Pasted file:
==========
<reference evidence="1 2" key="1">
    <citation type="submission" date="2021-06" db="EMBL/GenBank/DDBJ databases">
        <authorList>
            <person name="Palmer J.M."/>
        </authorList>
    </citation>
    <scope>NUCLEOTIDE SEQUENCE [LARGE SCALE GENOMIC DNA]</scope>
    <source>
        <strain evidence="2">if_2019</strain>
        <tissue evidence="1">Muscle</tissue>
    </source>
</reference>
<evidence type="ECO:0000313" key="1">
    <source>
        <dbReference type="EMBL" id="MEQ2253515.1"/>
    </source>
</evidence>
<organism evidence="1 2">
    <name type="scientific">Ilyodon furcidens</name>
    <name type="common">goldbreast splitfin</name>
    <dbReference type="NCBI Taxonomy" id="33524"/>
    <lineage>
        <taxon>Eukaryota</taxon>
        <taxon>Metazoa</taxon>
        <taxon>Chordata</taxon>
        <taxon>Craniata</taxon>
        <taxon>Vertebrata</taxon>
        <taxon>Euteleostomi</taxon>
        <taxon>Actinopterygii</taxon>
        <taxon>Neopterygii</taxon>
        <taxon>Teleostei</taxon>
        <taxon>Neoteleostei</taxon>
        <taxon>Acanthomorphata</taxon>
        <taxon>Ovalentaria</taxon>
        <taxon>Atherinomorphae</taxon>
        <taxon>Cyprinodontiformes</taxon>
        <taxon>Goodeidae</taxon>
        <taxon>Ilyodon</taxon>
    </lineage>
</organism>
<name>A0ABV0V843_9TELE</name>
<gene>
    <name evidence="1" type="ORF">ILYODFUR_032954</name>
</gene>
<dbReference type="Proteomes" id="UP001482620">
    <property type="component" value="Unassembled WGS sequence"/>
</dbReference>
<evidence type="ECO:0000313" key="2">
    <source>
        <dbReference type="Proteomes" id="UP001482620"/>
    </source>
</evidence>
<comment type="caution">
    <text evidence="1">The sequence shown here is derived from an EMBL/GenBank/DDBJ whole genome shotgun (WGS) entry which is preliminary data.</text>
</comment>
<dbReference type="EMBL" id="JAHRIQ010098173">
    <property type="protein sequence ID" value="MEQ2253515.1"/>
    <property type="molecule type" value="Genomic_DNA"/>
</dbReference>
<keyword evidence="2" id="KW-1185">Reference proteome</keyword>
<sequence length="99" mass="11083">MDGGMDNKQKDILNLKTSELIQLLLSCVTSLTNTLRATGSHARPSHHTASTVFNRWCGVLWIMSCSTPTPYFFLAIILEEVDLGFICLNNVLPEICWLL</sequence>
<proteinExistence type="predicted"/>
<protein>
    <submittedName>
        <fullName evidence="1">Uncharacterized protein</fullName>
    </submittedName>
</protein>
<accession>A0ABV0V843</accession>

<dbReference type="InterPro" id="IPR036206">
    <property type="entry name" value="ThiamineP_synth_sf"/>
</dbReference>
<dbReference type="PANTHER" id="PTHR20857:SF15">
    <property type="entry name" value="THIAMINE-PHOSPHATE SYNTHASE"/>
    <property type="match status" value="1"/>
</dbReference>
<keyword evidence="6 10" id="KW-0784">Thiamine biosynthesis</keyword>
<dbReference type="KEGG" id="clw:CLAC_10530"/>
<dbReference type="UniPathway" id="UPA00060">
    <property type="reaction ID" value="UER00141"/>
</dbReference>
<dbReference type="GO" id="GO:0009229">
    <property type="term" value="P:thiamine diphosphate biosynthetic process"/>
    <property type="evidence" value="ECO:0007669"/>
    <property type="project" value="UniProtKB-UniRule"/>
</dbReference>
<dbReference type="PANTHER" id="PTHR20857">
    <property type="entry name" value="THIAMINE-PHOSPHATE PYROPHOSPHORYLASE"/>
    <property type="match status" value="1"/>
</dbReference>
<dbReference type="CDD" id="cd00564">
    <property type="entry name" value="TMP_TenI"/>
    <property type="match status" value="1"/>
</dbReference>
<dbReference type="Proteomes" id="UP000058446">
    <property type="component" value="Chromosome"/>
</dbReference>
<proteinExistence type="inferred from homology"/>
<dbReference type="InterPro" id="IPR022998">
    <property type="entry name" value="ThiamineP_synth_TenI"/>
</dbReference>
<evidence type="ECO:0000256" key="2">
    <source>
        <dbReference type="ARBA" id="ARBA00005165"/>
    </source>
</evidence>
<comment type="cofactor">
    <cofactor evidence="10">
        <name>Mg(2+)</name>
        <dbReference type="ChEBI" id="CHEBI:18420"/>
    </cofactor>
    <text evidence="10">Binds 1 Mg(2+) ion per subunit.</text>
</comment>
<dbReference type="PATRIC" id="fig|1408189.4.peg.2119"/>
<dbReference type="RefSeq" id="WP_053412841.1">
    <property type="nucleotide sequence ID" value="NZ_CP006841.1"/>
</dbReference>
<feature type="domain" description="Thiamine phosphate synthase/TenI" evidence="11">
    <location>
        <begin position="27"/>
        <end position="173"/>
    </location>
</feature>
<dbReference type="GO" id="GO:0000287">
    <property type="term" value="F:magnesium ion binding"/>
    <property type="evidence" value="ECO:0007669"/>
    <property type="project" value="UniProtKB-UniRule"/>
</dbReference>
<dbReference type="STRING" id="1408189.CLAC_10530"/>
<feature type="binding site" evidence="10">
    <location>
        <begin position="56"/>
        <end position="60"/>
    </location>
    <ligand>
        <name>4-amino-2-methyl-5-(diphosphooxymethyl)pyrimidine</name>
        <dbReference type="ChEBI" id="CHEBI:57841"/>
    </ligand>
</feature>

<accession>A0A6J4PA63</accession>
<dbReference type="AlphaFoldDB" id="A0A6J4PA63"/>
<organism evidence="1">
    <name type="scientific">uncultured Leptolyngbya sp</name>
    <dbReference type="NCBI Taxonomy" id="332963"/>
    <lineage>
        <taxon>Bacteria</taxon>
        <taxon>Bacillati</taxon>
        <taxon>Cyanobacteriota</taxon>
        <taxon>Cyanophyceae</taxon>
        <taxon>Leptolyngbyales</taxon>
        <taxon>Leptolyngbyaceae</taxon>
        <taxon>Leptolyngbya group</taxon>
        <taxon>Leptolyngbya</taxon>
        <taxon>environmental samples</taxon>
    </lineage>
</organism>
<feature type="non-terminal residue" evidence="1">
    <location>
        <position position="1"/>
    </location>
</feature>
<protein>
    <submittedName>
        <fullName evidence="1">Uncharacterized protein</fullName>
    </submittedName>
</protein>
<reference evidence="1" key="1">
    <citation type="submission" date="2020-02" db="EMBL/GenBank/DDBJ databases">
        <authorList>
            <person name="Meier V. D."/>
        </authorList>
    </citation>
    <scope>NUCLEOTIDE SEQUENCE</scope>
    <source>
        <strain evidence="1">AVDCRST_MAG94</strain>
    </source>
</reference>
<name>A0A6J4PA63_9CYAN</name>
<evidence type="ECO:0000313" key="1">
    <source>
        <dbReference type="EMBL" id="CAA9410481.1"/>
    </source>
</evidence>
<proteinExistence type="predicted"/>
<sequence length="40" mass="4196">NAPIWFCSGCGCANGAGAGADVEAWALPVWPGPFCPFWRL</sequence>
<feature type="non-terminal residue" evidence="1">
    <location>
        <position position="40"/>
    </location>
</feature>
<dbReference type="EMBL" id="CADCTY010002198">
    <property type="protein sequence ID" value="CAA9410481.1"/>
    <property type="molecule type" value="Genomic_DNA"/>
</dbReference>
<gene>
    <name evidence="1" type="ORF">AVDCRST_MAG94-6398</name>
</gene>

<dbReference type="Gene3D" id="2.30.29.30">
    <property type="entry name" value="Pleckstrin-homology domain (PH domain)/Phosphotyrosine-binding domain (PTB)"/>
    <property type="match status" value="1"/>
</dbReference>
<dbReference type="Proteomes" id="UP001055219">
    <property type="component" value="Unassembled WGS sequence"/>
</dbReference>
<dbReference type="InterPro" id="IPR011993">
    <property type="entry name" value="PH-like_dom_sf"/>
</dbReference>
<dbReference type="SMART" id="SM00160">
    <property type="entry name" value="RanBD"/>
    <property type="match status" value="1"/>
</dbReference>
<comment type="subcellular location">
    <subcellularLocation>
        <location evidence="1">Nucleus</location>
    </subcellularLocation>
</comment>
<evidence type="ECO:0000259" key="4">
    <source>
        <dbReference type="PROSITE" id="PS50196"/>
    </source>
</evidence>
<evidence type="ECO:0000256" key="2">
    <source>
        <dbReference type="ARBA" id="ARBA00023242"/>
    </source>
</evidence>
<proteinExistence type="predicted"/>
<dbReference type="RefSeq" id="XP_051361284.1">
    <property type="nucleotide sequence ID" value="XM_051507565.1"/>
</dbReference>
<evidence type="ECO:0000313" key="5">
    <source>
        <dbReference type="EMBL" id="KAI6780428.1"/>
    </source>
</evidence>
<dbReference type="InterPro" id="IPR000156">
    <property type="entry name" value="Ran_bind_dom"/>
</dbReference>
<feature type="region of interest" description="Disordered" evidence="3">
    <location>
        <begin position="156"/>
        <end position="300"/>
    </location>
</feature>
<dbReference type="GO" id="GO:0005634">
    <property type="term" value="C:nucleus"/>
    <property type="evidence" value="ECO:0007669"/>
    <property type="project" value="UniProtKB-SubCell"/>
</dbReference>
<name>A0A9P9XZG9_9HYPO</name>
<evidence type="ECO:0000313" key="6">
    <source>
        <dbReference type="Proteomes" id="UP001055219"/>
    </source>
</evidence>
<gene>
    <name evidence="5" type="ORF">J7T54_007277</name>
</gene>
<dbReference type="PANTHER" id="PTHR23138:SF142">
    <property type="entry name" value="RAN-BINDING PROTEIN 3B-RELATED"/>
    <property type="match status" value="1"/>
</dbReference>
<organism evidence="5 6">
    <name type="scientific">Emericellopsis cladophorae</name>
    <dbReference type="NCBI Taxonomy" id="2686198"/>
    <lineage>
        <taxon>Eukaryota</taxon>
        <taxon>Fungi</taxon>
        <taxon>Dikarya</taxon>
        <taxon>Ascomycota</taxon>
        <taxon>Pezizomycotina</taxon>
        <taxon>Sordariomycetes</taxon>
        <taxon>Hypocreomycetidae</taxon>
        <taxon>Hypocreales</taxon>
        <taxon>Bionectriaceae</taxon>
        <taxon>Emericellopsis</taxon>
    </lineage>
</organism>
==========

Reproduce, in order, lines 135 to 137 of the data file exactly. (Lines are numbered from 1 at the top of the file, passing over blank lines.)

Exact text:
        <name>4-amino-2-methyl-5-(diphosphooxymethyl)pyrimidine</name>
        <dbReference type="ChEBI" id="CHEBI:57841"/>
    </ligand>